One more piece of advice for players who are new to magic characters:
Magic Classes are more complex than other classes. They just are. If you’re playing a martial character, you’ll be able to use your basic class features without having to look up the rules every time. But as a spellcaster, you’ll likely have to reference your spell descriptions for a long time. And even if you play D&D for years, you’ll never be able to memorize all the spells.
If it’s your first time, I recommend a spontaneous casting class like Sorcerer or Oracle or Bard. Spontaneous casters get to choose a small list of spells. They can only cast those spells, but as long as they have spell slots left, they can cast any spell from their list. These classes are easier because having fewer spells mean you become more familiar with them. It also means you avoid tedious spell preparation.
Prepared casters are different. A wizard is a good example of a prepared spellcaster; a wizard can learn any number of spells. The only limit is time and resources (adding spells to your book costs money). But a wizard can still only cast a limited number of spells per day, and they have to choose their spells ahead of time. So let’s say a wizard can cast four 3rd level spells per day. They pick Fireball (twice), Dispel Magic and Tongues. Those are the only 3rd level spells they can cast that day. Even if they know a different 3rd level spell (like Fly, for example), they won’t be able to cast it because they didn’t prepare it.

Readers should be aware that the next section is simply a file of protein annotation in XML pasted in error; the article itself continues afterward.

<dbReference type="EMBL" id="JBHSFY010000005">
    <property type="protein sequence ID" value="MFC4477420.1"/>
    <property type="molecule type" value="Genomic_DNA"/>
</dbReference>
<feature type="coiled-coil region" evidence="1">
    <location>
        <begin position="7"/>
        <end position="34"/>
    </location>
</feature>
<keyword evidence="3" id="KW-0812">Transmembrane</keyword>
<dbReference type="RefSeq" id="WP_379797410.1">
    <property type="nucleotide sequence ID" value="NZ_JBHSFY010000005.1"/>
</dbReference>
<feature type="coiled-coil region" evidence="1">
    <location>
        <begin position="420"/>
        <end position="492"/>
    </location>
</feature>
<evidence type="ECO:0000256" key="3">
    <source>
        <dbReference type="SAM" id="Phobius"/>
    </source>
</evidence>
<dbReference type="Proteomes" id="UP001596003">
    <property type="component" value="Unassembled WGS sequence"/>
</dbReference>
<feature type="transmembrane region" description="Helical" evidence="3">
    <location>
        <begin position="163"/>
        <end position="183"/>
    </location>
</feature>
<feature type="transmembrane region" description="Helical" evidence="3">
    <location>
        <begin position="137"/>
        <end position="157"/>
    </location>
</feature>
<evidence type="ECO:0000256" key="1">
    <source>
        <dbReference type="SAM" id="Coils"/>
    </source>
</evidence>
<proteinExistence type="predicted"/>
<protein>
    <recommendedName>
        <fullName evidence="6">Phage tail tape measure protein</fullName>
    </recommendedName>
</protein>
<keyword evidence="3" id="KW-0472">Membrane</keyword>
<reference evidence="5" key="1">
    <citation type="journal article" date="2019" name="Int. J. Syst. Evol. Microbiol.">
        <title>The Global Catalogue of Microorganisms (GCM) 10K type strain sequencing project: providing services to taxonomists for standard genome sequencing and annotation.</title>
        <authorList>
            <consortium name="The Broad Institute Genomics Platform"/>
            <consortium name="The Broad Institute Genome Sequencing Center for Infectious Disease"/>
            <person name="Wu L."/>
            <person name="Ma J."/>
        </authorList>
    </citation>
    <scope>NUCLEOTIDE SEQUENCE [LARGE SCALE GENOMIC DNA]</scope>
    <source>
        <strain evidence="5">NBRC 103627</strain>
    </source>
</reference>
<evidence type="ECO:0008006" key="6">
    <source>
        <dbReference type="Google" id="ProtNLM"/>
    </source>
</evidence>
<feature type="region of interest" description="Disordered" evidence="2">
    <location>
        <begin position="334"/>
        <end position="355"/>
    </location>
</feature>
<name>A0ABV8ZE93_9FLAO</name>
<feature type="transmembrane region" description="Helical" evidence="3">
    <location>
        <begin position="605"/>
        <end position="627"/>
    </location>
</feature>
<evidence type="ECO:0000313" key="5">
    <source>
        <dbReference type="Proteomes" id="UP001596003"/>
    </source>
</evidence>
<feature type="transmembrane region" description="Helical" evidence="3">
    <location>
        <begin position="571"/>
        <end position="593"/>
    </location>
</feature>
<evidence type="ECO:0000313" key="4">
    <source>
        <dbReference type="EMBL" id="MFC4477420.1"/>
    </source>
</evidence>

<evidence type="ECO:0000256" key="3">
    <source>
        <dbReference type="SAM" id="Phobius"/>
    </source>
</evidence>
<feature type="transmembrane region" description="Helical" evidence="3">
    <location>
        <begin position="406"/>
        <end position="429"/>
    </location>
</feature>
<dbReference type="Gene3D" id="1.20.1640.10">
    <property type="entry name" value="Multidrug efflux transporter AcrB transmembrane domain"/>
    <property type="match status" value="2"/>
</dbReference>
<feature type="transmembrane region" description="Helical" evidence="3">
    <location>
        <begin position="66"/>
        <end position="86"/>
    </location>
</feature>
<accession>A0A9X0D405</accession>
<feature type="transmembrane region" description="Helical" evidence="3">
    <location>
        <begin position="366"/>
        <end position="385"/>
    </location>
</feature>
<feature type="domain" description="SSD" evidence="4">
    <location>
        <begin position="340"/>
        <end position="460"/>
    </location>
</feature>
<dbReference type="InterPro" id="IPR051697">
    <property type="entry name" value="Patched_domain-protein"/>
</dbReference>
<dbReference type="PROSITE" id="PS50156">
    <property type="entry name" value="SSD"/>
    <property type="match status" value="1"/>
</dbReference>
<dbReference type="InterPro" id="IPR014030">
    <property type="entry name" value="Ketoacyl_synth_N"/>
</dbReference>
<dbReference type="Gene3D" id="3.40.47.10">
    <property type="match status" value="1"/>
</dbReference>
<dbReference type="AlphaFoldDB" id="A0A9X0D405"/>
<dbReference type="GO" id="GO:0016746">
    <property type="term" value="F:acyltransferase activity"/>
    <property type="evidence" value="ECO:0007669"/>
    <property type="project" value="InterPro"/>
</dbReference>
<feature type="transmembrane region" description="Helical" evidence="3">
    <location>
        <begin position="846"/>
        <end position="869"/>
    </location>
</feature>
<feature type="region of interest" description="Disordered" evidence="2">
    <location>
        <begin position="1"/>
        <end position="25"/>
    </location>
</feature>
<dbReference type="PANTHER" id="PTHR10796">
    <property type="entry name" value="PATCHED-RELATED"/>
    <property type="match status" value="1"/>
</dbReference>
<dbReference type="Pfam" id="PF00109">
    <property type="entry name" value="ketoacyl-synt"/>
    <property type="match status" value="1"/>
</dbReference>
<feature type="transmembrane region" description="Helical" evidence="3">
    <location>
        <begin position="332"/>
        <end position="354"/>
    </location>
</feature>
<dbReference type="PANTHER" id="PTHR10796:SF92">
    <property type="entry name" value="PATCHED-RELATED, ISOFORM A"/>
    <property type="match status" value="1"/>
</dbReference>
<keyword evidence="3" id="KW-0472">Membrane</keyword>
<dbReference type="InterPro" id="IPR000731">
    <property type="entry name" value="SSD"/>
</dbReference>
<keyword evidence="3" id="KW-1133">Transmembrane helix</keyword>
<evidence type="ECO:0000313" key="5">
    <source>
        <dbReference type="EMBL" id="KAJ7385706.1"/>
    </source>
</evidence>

Prepared casters are more work because you have to understand more spells. You also have to go out of your way to acquire and learn more spells, and every day you have to choose which ones you’ll be able to cast.
So in summation, all casting classes can be fun. They each have their advantages and drawbacks. But spontaneous casters are more beginner friendly.